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  1. Joined : Jun 2015
    UK
    Posts : 1,316
    Windows 10 Home x64 (Laptop), Windows 10 Pro x64 (Desktop)
       2015-12-06 #30

    That's a fantastically fast response on a Sunday! Thanks
      My System SpecsSystem Spec


  2. Joined : Oct 2013
    Posts : 17,390
    64-bit Windows 10 Pro build 15007
       2015-12-06 #31

    You're most welcome.
      My System SpecsSystem Spec


  3. Joined : Jun 2015
    UK
    Posts : 1,316
    Windows 10 Home x64 (Laptop), Windows 10 Pro x64 (Desktop)
       2015-12-07 #32

    I've done this thanks. I now have Windows 10 Build 1511 as the recovery image rather than the previous Dell Windows 8.1 image which was on a separate partition. I guess I can now delete that redundant Dell partition?

    I ran reagentc /info and it still refers to a custom image location which is not set. Is this a hangover from Windows 8 since I understand the command recimg which is used to create a custom refresh image is not supported in Windows 10? I don't know why this feature was removed since it is potentially useful.
      My System SpecsSystem Spec


  4. Joined : Oct 2013
    Posts : 17,390
    64-bit Windows 10 Pro build 15007
       2015-12-07 #33

    If you're not low on hard drive space, I would leave the Dell partition for now to avoid possibly causing issues. If you ever do a clean install in the future, then you could safely wipe them.

    Yeah reagentc for a custom refresh image was very useful. Reagentc /info points to the WindowsRE recovery partition for me.

    You could create a reset recovery image, but that's no different than just always having your Windows 10 installation media connected.

    Reset Recovery Image - Create in Windows 10

    You might also see if this may work for you.

    Provisioning Package - Create in Windows 10
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  5. Joined : Jun 2015
    UK
    Posts : 1,316
    Windows 10 Home x64 (Laptop), Windows 10 Pro x64 (Desktop)
       2015-12-07 #34

    Thanks - I just created the reset recovery image as post 32. I think I'll rely on my Macrium Reflect backups if I ever need to do a full system recovery.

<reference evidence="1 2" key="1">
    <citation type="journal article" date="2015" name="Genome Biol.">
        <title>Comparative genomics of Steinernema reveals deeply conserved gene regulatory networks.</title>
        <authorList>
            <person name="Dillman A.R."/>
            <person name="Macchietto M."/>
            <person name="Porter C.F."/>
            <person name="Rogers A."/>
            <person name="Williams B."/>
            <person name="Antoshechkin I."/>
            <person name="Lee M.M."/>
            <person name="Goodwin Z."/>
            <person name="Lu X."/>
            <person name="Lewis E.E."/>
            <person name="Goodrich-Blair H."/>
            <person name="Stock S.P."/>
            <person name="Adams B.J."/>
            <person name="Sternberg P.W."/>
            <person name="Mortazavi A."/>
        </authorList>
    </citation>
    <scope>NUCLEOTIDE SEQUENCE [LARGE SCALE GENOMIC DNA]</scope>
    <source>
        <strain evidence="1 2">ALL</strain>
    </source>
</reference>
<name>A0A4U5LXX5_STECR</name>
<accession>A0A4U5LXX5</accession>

My System SpecsSystem Spec


  6. Joined : Jun 2015
    UK
    Posts : 1,316
    Windows 10 Home x64 (Laptop), Windows 10 Pro x64 (Desktop)
       2015-12-08 #35

    reagentc /info shows that Windows RE is enabled on a separate recovery partition and a recovery image using Windows 10 Build 1511 built using the above instructions is also available in my C:\ResetRecoveryImage directory. There is no custom image since this appears to be unsupported in Windows 10.

    If I select Reset from the repair menu, is the image in C:\ResetRecoveryImage used instead of the WinRE image in the separate recovery partition? If so, then WinRE recovery image seems redundant. Would the WinRE recovery image be used if the image in C:\ResetRecoveryImage was unavailable for any reason?
      My System SpecsSystem Spec


  7. Joined : Oct 2013
    Posts : 17,390
    64-bit Windows 10 Pro build 15007
       2015-12-08 #36

    Reset should use the location that reagentc /info shows.

    If reset can't find an image, it'll prompt you to insert your Windows 10 installation media or recovery drive to continue.
      My System SpecsSystem Spec


  8. Joined : Jun 2015
    UK
    Posts : 1,316
    Windows 10 Home x64 (Laptop), Windows 10 Pro x64 (Desktop)
       2015-12-08 #37

    Thanks. From your reply I assume Reset will use the latest recovery image defined by the reagentc command i.e. my latest 1511 build in C:\ResetRecoveryImage? See the reagentc command output. The WinRE recovery image will be used as a backup location - is that correct?

    Click image for larger version. 

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      My System SpecsSystem Spec


  9. Joined : Jul 2015
    Posts : 6,864
    Windows 10 Pro
       2015-12-08 #38

    The WindowsRE image is what you get when you restart the computer into recovery (advanced troubleshooting) mode. It's also the same menu you get when you select the repair option if booting from a Windows 10 install disk (that runs the WindowsRE from the install disk). The OS image is what gets installed ("reset") when you select the reset option from the troubleshooting menu that the WindowsRE presents. WindowsRE is also what drives the create recovery drive process in Windows 10.

    1. You have to have the WindowsRE troubleshooting available to use the reset option, so having an OS image set without the WindowsRE present won't do any good.

    2. You can have the WindowsRE set and available without an OS image set. You just won't be able to run the reset Windows function from the troubleshooting menu . Also, if you attempt to create a recovery disk without the OS image being set, you won't have the option to "copy system files".
    Last edited by NavyLCDR; 2015-12-08 at 15:36.
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  10. Joined : Jun 2015
    UK
    Posts : 1,316
    Windows 10 Home x64 (Laptop), Windows 10 Pro x64 (Desktop)
       2015-12-08 #39

    Thanks for clarifying this. I now see that the winre.wim file on the recovery partition is only 335MB so it can't be a recovery image. My original recovery image was the Dell Windows 8.1 factory image but that's not useful now I have Windows 10 which is why I've set Windows 10 Build 1511 as the recovery image. I have a Dell factory recovery Windows 8.1 USB anyway. I only wish we had the option of a custom refresh image.
      My System SpecsSystem Spec


 
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